Author(s): Savilahti E
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Abstract A syndrome of chronic diarrhea, vomiting, and failure to thrive was described 35 years ago. The syndrome was caused by damage in the jejunum after ingestion of cow's milk. Symptoms appeared in young infants shortly after introduction of cow's milk formula. Patients had moderate steatorrhea, decreased absorption of D-xylose, and, often, iron-deficiency anemia and hypoproteinemia. They had strong IgA and IgG antibodies to cow's milk. IgE antibodies to cow's milk were negative, as a rule. Indicators of cell-mediated immune reaction to cow's milk proteins were often positive. Patients were tolerant to cow's milk by the age of 3 years. Malabsorption was due to damage to the jejunal mucosa: Varying villus atrophy was associated with inflammation in surface epithelium and lamina propria. The epithelial cell renewal rate increased. Surface epithelial cells decreased in height, with short, furry microvilli and large aggregates of lysozymes. The number of intraepithelial lymphocytes was markedly increased, but normalized during cow's milk elimination. Most of these lymphocytes had alpha/beta T-cell receptors, and many were cytotoxic. Some specimens had an increase in gamma/delta T-cell receptor-bearing cells. In the lamina propria, CD4+ cells predominated, and some of them were activated. IgA- and IgM-containing cells were markedly increased during cow's milk exposure, but IgE cells were not abnormal. The density of eosinophils was moderately increased. Secretion of interferon-gamma by cells isolated from patients' intestines was markedly increased. Morphologic and immunologic findings suggest that T-cell-mediated reaction to proteins in cow's milk is present in the small intestines of patients with this syndrome and causes this enteropathy.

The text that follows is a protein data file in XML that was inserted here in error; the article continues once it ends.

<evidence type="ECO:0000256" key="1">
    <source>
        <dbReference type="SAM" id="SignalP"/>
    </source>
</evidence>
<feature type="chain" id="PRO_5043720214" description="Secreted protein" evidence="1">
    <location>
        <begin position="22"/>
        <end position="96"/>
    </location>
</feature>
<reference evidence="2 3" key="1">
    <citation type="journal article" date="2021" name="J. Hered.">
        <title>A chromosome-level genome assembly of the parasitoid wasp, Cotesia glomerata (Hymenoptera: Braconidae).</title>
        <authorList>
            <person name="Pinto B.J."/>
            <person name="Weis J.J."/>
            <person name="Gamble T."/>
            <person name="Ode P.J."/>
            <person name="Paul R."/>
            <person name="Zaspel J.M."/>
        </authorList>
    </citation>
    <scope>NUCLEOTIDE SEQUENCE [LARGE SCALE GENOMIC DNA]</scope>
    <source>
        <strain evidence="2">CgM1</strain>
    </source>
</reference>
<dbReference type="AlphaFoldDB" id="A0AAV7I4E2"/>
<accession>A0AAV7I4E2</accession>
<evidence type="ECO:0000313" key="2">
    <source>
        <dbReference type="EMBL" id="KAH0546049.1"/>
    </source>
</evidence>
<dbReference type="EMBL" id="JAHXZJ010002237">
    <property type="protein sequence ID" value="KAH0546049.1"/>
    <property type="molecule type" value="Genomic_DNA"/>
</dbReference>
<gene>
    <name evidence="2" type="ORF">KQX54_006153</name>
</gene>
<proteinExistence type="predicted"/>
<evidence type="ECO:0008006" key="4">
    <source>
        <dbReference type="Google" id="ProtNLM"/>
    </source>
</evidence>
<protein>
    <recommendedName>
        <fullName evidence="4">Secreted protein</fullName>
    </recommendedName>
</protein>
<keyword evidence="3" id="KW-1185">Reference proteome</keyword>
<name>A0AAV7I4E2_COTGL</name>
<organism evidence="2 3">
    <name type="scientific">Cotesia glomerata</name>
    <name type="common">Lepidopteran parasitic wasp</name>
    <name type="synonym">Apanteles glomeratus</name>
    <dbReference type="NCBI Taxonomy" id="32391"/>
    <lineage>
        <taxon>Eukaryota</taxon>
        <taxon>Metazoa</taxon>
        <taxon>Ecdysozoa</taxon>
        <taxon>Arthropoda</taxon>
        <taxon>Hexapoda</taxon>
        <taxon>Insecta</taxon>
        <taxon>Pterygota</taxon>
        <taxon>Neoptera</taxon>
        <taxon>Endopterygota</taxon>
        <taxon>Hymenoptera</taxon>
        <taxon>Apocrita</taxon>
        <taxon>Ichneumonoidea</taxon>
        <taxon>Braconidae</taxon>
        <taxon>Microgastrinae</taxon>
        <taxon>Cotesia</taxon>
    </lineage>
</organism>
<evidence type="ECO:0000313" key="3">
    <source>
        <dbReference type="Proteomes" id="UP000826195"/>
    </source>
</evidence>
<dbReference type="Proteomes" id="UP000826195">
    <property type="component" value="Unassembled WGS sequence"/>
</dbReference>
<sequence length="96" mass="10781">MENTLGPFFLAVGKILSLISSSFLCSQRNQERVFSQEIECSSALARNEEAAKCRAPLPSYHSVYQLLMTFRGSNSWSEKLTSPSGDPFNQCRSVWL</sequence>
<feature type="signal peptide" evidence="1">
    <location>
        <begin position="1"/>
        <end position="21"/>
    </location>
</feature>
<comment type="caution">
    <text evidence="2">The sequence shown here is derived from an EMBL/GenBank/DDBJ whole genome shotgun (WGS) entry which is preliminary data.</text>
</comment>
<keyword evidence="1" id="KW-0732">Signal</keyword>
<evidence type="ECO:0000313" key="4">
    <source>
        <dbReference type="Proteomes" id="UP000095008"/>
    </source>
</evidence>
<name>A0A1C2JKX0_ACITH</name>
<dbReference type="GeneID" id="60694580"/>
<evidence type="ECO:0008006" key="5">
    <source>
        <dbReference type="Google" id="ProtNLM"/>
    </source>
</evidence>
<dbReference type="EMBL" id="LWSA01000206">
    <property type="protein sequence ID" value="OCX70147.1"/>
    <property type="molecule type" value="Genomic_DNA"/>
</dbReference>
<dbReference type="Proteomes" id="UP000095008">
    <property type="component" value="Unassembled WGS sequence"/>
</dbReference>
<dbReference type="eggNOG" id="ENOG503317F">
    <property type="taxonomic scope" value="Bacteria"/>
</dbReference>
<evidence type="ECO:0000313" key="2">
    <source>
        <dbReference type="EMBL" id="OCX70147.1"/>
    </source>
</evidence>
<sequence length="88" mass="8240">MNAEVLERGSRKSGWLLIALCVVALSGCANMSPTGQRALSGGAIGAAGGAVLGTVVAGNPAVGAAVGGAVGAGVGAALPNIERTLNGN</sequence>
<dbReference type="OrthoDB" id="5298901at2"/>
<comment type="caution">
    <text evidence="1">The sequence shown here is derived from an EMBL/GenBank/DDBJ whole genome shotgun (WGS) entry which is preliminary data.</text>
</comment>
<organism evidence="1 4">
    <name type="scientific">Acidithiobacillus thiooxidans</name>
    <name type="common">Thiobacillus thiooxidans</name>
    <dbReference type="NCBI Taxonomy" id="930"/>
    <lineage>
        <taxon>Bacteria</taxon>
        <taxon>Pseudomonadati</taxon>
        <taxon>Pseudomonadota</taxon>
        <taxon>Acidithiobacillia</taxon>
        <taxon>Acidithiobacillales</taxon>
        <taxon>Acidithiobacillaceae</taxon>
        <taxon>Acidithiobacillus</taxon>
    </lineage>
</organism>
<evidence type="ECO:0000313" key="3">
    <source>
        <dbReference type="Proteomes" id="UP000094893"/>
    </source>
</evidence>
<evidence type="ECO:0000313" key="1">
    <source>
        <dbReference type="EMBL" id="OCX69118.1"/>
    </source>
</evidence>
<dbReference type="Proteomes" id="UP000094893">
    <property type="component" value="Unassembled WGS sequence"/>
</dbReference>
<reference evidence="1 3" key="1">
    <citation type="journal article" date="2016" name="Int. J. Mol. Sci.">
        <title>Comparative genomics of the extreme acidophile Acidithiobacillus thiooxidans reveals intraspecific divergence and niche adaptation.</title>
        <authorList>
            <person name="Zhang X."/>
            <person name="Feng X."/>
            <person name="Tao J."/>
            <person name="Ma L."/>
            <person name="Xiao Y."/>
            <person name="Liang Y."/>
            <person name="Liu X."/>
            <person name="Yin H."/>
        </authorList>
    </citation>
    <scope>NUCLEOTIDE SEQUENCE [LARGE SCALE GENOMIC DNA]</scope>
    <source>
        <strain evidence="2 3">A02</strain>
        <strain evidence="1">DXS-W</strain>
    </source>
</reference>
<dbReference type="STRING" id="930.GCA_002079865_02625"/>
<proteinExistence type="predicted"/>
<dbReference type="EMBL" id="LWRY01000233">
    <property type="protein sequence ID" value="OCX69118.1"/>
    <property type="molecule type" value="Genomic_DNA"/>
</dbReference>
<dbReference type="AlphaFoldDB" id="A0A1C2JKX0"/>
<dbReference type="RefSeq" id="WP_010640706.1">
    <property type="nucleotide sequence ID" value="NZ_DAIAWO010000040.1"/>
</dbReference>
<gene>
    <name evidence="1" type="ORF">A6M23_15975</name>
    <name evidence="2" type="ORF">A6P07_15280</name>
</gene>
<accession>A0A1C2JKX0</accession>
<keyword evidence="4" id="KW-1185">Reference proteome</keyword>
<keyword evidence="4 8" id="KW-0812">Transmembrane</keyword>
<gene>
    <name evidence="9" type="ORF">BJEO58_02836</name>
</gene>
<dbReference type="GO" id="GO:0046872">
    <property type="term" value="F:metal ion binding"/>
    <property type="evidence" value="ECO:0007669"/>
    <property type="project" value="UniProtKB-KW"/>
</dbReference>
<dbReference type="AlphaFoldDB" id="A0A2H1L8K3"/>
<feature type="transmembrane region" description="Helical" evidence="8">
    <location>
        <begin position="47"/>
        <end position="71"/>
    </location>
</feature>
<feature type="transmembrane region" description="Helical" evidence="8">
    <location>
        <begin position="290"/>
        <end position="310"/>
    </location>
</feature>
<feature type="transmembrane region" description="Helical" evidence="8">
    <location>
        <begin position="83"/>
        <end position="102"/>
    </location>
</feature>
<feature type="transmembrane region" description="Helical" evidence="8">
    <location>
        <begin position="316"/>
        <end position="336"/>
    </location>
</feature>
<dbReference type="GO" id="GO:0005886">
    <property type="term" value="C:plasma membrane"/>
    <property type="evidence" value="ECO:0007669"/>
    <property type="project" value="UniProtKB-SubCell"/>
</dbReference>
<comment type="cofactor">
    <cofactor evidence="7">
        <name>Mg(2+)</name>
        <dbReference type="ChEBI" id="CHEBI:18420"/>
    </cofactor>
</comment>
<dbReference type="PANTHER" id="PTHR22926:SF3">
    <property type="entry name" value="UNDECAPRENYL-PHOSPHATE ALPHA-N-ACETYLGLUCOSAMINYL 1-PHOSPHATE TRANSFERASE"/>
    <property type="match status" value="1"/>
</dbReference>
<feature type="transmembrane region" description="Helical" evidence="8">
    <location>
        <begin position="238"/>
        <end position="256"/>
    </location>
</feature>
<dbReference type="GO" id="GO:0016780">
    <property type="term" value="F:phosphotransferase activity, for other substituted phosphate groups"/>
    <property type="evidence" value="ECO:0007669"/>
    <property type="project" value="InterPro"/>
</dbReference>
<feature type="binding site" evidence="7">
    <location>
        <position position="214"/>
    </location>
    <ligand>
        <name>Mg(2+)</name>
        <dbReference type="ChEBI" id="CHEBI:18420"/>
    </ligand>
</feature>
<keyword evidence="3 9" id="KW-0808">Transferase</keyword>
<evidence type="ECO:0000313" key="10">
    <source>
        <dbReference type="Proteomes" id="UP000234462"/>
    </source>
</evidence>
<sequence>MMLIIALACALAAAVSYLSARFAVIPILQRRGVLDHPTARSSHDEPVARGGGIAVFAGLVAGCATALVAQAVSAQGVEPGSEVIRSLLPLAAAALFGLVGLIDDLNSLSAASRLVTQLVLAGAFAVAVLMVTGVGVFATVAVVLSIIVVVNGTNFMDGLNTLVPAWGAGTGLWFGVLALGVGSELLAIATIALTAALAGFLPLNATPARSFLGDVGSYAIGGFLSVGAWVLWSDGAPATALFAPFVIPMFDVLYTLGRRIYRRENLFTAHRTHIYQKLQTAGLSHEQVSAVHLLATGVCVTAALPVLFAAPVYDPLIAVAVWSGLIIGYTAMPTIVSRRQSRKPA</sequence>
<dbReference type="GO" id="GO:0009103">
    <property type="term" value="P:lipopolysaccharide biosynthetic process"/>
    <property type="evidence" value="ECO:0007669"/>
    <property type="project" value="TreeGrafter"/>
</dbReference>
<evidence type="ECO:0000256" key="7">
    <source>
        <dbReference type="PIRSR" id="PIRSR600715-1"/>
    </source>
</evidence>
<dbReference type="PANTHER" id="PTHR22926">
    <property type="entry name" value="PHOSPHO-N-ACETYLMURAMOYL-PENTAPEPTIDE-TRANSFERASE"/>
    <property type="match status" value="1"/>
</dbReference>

This article was published in J Pediatr Gastroenterol Nutr
and referenced in Journal of Cancer Clinical Trials